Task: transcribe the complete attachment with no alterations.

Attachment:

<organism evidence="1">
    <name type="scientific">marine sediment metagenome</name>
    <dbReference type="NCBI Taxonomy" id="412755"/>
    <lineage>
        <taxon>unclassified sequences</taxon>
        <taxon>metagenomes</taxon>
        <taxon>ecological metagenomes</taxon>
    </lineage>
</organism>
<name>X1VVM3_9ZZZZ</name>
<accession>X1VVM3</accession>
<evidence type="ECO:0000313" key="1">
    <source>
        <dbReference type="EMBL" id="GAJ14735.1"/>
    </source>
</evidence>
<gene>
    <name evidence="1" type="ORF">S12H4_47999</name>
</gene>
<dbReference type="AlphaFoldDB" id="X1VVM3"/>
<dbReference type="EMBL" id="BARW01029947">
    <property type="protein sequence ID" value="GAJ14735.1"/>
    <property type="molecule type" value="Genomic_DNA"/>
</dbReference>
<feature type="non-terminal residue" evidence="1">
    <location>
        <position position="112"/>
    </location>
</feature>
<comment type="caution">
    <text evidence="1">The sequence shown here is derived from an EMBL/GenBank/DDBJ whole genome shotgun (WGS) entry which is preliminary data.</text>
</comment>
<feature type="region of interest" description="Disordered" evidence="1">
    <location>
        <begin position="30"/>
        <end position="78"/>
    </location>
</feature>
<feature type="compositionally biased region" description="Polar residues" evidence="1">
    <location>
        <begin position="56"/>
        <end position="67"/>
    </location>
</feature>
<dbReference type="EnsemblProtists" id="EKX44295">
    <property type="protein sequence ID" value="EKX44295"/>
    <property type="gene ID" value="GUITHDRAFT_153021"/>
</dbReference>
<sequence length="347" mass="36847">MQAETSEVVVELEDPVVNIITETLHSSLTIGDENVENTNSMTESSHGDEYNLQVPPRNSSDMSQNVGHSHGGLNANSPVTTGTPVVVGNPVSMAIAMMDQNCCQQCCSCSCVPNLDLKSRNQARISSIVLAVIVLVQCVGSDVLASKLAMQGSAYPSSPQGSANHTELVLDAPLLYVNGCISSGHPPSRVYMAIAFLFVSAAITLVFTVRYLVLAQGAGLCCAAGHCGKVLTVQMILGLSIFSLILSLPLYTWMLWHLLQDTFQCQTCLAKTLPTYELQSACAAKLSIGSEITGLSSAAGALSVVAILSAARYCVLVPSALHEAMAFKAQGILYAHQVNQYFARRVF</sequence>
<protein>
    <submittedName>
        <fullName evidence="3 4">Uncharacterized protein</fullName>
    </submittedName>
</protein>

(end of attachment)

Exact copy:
<organism evidence="1">
    <name type="scientific">marine sediment metagenome</name>
    <dbReference type="NCBI Taxonomy" id="412755"/>
    <lineage>
        <taxon>unclassified sequences</taxon>
        <taxon>metagenomes</taxon>
        <taxon>ecological metagenomes</taxon>
    </lineage>
</organism>
<name>X1VVM3_9ZZZZ</name>
<accession>X1VVM3</accession>
<evidence type="ECO:0000313" key="1">
    <source>
        <dbReference type="EMBL" id="GAJ14735.1"/>
    </source>
</evidence>
<gene>
    <name evidence="1" type="ORF">S12H4_47999</name>
</gene>
<dbReference type="AlphaFoldDB" id="X1VVM3"/>
<dbReference type="EMBL" id="BARW01029947">
    <property type="protein sequence ID" value="GAJ14735.1"/>
    <property type="molecule type" value="Genomic_DNA"/>
</dbReference>
<feature type="non-terminal residue" evidence="1">
    <location>
        <position position="112"/>
    </location>
</feature>
<comment type="caution">
    <text evidence="1">The sequence shown here is derived from an EMBL/GenBank/DDBJ whole genome shotgun (WGS) entry which is preliminary data.</text>
</comment>
<feature type="region of interest" description="Disordered" evidence="1">
    <location>
        <begin position="30"/>
        <end position="78"/>
    </location>
</feature>
<feature type="compositionally biased region" description="Polar residues" evidence="1">
    <location>
        <begin position="56"/>
        <end position="67"/>
    </location>
</feature>
<dbReference type="EnsemblProtists" id="EKX44295">
    <property type="protein sequence ID" value="EKX44295"/>
    <property type="gene ID" value="GUITHDRAFT_153021"/>
</dbReference>
<sequence length="347" mass="36847">MQAETSEVVVELEDPVVNIITETLHSSLTIGDENVENTNSMTESSHGDEYNLQVPPRNSSDMSQNVGHSHGGLNANSPVTTGTPVVVGNPVSMAIAMMDQNCCQQCCSCSCVPNLDLKSRNQARISSIVLAVIVLVQCVGSDVLASKLAMQGSAYPSSPQGSANHTELVLDAPLLYVNGCISSGHPPSRVYMAIAFLFVSAAITLVFTVRYLVLAQGAGLCCAAGHCGKVLTVQMILGLSIFSLILSLPLYTWMLWHLLQDTFQCQTCLAKTLPTYELQSACAAKLSIGSEITGLSSAAGALSVVAILSAARYCVLVPSALHEAMAFKAQGILYAHQVNQYFARRVF</sequence>
<protein>
    <submittedName>
        <fullName evidence="3 4">Uncharacterized protein</fullName>
    </submittedName>
</protein>